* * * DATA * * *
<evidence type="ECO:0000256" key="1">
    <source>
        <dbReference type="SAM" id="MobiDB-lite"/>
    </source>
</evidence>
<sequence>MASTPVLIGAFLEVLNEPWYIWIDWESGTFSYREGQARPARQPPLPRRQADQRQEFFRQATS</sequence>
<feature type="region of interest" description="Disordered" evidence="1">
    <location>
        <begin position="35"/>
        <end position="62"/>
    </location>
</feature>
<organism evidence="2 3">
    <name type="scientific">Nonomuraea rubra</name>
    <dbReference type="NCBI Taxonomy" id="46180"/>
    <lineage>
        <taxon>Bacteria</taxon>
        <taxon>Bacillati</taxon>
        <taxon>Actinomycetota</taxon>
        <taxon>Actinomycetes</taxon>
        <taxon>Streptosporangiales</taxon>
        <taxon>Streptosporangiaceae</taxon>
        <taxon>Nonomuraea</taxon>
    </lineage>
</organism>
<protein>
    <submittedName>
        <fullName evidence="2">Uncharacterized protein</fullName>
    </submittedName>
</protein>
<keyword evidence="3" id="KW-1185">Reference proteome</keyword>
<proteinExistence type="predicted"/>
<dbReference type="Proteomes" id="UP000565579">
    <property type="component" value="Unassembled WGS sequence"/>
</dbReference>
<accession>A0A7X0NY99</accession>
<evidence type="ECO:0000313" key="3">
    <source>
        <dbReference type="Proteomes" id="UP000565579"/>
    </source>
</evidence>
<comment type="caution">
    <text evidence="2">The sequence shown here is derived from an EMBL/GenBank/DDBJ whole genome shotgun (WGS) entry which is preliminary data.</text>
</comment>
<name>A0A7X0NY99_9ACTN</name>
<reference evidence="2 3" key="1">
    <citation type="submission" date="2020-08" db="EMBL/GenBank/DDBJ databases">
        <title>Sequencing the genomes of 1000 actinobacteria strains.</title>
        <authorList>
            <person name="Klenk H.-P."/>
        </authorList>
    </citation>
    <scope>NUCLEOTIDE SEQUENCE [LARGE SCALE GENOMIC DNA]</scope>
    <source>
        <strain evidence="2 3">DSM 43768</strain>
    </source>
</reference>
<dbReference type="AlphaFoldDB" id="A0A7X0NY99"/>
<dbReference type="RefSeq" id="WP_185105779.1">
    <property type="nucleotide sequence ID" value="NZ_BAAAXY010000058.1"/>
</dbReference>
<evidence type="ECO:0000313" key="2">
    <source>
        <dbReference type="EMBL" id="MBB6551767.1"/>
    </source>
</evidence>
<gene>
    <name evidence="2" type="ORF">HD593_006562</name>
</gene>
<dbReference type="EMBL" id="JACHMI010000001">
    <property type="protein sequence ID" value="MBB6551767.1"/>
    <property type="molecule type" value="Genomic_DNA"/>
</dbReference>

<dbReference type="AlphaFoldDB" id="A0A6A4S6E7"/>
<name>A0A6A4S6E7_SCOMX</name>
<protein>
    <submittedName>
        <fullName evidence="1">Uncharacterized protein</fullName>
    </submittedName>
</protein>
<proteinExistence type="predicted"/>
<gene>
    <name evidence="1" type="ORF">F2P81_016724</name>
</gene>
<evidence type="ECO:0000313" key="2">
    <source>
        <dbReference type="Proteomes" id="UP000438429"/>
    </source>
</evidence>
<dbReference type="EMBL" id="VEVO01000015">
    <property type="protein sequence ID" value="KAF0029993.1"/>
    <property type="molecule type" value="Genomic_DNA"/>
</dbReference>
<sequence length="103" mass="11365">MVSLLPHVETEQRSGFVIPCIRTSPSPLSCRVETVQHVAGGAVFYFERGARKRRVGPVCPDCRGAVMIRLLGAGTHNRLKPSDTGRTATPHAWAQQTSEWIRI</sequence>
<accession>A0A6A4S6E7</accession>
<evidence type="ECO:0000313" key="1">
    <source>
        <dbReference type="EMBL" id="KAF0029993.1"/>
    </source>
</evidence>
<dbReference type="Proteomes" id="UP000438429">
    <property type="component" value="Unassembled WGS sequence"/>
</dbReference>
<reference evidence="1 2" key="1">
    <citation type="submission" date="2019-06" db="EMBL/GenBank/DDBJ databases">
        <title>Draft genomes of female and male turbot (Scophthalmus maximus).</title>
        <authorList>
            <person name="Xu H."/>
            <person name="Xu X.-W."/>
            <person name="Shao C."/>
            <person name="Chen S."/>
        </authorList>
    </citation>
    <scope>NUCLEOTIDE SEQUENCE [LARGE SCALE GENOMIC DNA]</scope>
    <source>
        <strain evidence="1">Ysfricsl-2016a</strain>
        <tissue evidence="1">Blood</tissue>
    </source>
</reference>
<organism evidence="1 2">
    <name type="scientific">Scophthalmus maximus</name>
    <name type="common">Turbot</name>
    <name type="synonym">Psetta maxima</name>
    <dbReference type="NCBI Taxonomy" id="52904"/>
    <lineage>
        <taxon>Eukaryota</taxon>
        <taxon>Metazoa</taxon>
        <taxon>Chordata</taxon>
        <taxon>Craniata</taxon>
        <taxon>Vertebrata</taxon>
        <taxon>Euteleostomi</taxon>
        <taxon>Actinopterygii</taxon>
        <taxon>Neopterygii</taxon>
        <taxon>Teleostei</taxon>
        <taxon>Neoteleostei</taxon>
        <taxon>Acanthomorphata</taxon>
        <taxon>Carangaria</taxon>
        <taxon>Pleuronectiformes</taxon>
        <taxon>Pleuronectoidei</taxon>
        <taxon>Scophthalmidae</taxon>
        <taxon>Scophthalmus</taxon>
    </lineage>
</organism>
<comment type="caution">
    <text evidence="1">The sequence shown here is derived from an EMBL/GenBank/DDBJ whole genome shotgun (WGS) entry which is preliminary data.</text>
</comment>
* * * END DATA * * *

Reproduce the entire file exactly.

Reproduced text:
<evidence type="ECO:0000256" key="1">
    <source>
        <dbReference type="SAM" id="MobiDB-lite"/>
    </source>
</evidence>
<sequence>MASTPVLIGAFLEVLNEPWYIWIDWESGTFSYREGQARPARQPPLPRRQADQRQEFFRQATS</sequence>
<feature type="region of interest" description="Disordered" evidence="1">
    <location>
        <begin position="35"/>
        <end position="62"/>
    </location>
</feature>
<organism evidence="2 3">
    <name type="scientific">Nonomuraea rubra</name>
    <dbReference type="NCBI Taxonomy" id="46180"/>
    <lineage>
        <taxon>Bacteria</taxon>
        <taxon>Bacillati</taxon>
        <taxon>Actinomycetota</taxon>
        <taxon>Actinomycetes</taxon>
        <taxon>Streptosporangiales</taxon>
        <taxon>Streptosporangiaceae</taxon>
        <taxon>Nonomuraea</taxon>
    </lineage>
</organism>
<protein>
    <submittedName>
        <fullName evidence="2">Uncharacterized protein</fullName>
    </submittedName>
</protein>
<keyword evidence="3" id="KW-1185">Reference proteome</keyword>
<proteinExistence type="predicted"/>
<dbReference type="Proteomes" id="UP000565579">
    <property type="component" value="Unassembled WGS sequence"/>
</dbReference>
<accession>A0A7X0NY99</accession>
<evidence type="ECO:0000313" key="3">
    <source>
        <dbReference type="Proteomes" id="UP000565579"/>
    </source>
</evidence>
<comment type="caution">
    <text evidence="2">The sequence shown here is derived from an EMBL/GenBank/DDBJ whole genome shotgun (WGS) entry which is preliminary data.</text>
</comment>
<name>A0A7X0NY99_9ACTN</name>
<reference evidence="2 3" key="1">
    <citation type="submission" date="2020-08" db="EMBL/GenBank/DDBJ databases">
        <title>Sequencing the genomes of 1000 actinobacteria strains.</title>
        <authorList>
            <person name="Klenk H.-P."/>
        </authorList>
    </citation>
    <scope>NUCLEOTIDE SEQUENCE [LARGE SCALE GENOMIC DNA]</scope>
    <source>
        <strain evidence="2 3">DSM 43768</strain>
    </source>
</reference>
<dbReference type="AlphaFoldDB" id="A0A7X0NY99"/>
<dbReference type="RefSeq" id="WP_185105779.1">
    <property type="nucleotide sequence ID" value="NZ_BAAAXY010000058.1"/>
</dbReference>
<evidence type="ECO:0000313" key="2">
    <source>
        <dbReference type="EMBL" id="MBB6551767.1"/>
    </source>
</evidence>
<gene>
    <name evidence="2" type="ORF">HD593_006562</name>
</gene>
<dbReference type="EMBL" id="JACHMI010000001">
    <property type="protein sequence ID" value="MBB6551767.1"/>
    <property type="molecule type" value="Genomic_DNA"/>
</dbReference>

<dbReference type="AlphaFoldDB" id="A0A6A4S6E7"/>
<name>A0A6A4S6E7_SCOMX</name>
<protein>
    <submittedName>
        <fullName evidence="1">Uncharacterized protein</fullName>
    </submittedName>
</protein>
<proteinExistence type="predicted"/>
<gene>
    <name evidence="1" type="ORF">F2P81_016724</name>
</gene>
<evidence type="ECO:0000313" key="2">
    <source>
        <dbReference type="Proteomes" id="UP000438429"/>
    </source>
</evidence>
<dbReference type="EMBL" id="VEVO01000015">
    <property type="protein sequence ID" value="KAF0029993.1"/>
    <property type="molecule type" value="Genomic_DNA"/>
</dbReference>
<sequence length="103" mass="11365">MVSLLPHVETEQRSGFVIPCIRTSPSPLSCRVETVQHVAGGAVFYFERGARKRRVGPVCPDCRGAVMIRLLGAGTHNRLKPSDTGRTATPHAWAQQTSEWIRI</sequence>
<accession>A0A6A4S6E7</accession>
<evidence type="ECO:0000313" key="1">
    <source>
        <dbReference type="EMBL" id="KAF0029993.1"/>
    </source>
</evidence>
<dbReference type="Proteomes" id="UP000438429">
    <property type="component" value="Unassembled WGS sequence"/>
</dbReference>
<reference evidence="1 2" key="1">
    <citation type="submission" date="2019-06" db="EMBL/GenBank/DDBJ databases">
        <title>Draft genomes of female and male turbot (Scophthalmus maximus).</title>
        <authorList>
            <person name="Xu H."/>
            <person name="Xu X.-W."/>
            <person name="Shao C."/>
            <person name="Chen S."/>
        </authorList>
    </citation>
    <scope>NUCLEOTIDE SEQUENCE [LARGE SCALE GENOMIC DNA]</scope>
    <source>
        <strain evidence="1">Ysfricsl-2016a</strain>
        <tissue evidence="1">Blood</tissue>
    </source>
</reference>
<organism evidence="1 2">
    <name type="scientific">Scophthalmus maximus</name>
    <name type="common">Turbot</name>
    <name type="synonym">Psetta maxima</name>
    <dbReference type="NCBI Taxonomy" id="52904"/>
    <lineage>
        <taxon>Eukaryota</taxon>
        <taxon>Metazoa</taxon>
        <taxon>Chordata</taxon>
        <taxon>Craniata</taxon>
        <taxon>Vertebrata</taxon>
        <taxon>Euteleostomi</taxon>
        <taxon>Actinopterygii</taxon>
        <taxon>Neopterygii</taxon>
        <taxon>Teleostei</taxon>
        <taxon>Neoteleostei</taxon>
        <taxon>Acanthomorphata</taxon>
        <taxon>Carangaria</taxon>
        <taxon>Pleuronectiformes</taxon>
        <taxon>Pleuronectoidei</taxon>
        <taxon>Scophthalmidae</taxon>
        <taxon>Scophthalmus</taxon>
    </lineage>
</organism>
<comment type="caution">
    <text evidence="1">The sequence shown here is derived from an EMBL/GenBank/DDBJ whole genome shotgun (WGS) entry which is preliminary data.</text>
</comment>